When Europe’s busiest port recently announced the discovery of more than eight tonnes of cocaine hidden in a shipment of bananas – its biggest seizure of illegal narcotics – it included a detail that was no longer surprising. The shipment had come not from Colombia or Peru, Latin America’s largest cocaine producers, but from Ecuador, the small nation sandwiched between them.
Ecuador has struggled for years with drug trafficking because of its location, fairly porous borders and large Pacific Ocean ports. But in recent years, the situation has worsened.
An overcrowded, corrupt and poorly financed penal system has become a breeding ground for prison gangs that have formed alliances with powerful drug cartels from abroad.
These ingredients have helped make Ecuador a major player in the global drug trade and have unleashed a wave of violence, transforming everyday life for millions of Ecuadorians. Now it has drawn international attention with the assassination this month of a presidential election candidate.
Fernando Villavicencio had repeatedly warned of links between drug gangs and government officials and politicians, and days before his assassination had spoken publicly about threats from a local criminal group.
His killing has made security a top concern among voters at the weekend’s election. Many Ecuadorians are wondering how their country of 18 million, which was once a relatively peaceful oasis in a turbulent region, has become a battleground and a place where a politician could be killed in broad daylight.
Ana Vera (44), a housekeeper in Quito, the capital, said the escalating violence had made her reclusive. “You go from home to your work and nothing more,” she said.
The roots of Ecuador’s travails lie largely in a shifting drug market and a government ill-equipped to handle it.
Ecuador’s murder rate dropped under former president Rafael Correa, who governed in 2007-2017 through increased policing and a commodities boom that helped lift millions out of poverty.
But Correa, in 2009, also decided not to extend the lease for a US military base in the port city of Manta used to fly aircraft to interdict drugs, and he cut ties with the US state department’s international narcotics agency.
The expulsion of US forces hampered Ecuador’s ability to control its northern border with Colombia and eased the distribution of drugs in the country, said a former Ecuadorean counterterrorism and anti-narcotics officer who asked not to be identified because he was returning to government service.
Correa’s successor, Lenín Moreno, prioritised paying off the country’s foreign debt and imposed austerity measures and budget cuts that further weakened the nation’s security apparatus.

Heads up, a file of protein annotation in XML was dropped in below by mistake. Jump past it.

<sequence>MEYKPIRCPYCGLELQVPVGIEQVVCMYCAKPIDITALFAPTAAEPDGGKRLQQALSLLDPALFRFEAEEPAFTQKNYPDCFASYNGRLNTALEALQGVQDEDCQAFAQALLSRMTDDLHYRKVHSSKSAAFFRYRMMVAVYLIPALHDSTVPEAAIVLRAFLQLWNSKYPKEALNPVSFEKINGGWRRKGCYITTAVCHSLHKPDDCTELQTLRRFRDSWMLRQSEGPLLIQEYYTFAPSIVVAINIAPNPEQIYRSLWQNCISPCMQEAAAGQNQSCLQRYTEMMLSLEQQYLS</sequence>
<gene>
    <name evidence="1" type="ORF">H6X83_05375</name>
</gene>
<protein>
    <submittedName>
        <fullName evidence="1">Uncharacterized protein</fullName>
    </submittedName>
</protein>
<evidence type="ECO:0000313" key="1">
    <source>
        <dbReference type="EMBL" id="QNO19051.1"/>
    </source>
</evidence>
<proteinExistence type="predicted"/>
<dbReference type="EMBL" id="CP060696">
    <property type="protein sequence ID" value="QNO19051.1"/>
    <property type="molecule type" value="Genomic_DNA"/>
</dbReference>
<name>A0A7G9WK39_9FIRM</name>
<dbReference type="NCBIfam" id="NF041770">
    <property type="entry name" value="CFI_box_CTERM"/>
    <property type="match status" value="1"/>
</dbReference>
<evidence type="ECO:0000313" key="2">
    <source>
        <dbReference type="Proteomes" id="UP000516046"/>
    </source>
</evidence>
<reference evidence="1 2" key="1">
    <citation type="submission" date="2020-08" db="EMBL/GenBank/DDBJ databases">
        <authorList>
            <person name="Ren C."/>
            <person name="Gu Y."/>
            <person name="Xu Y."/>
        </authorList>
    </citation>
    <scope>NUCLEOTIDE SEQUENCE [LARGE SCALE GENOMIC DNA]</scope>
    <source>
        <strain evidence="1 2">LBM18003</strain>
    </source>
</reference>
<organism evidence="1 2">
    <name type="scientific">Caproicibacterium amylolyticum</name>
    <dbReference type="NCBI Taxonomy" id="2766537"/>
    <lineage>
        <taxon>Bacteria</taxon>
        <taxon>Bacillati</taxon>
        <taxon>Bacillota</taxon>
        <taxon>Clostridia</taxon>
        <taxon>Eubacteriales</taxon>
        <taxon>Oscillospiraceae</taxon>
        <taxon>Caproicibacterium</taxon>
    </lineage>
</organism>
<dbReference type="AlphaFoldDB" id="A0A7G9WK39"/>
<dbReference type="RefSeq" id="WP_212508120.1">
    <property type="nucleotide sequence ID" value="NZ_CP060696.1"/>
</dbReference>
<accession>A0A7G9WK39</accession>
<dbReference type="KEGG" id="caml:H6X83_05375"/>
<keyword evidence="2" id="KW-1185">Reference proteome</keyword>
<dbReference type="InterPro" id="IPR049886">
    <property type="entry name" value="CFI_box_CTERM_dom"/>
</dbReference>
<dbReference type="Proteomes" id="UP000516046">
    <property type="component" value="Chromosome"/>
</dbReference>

He eliminated government agencies, including the justice ministry, and slashed spending on policing and prisons, sectors seen as “expendable” in a country that had long been peaceful, said Glaeldys González, who researches Ecuador for the International Crisis Group.
In neighbouring Colombia the government signed a landmark peace agreement in 2016 with the country’s largest rebel group, the Revolutionary Armed Forces of Colombia, or Farc, which controlled much of the drugs trade.
When the group disarmed it cracked open the narcotrafficking business and led to new groups and routes, González said.
Some factions in Farc that refused to sign the accord moved their business to Ecuador, where they could continue operating away from the watchful eye of the Colombian government.
Ecuador had long been a transit hub for drugs coming from Colombia and Peru, but after 2016, local groups became involved in manufacturing and distribution, joining forces with Mexican and even Albanian cartels.
Within three years Ecuador had became the top exporter of cocaine to Europe, said a European drug monitoring agency, where the use of the drug has been rising.
Earlier this month the Netherlands announced the record seizure in Rotterdam, Europe’s largest port, of cocaine from Ecuador worth €600 million.
Domestic and foreign groups took advantage of a country whose ability to take on narcotrafficking had been undermined by the cuts to the police and military, a weak justice system and a penal system largely run by gangs.
An economy that uses dollars as the local currency and weak financial controls also made it easier to launder drug money.
“There was no institutional framework like there was in countries that have had to face this problem,” González said, “because it had never been a problem in Ecuador.”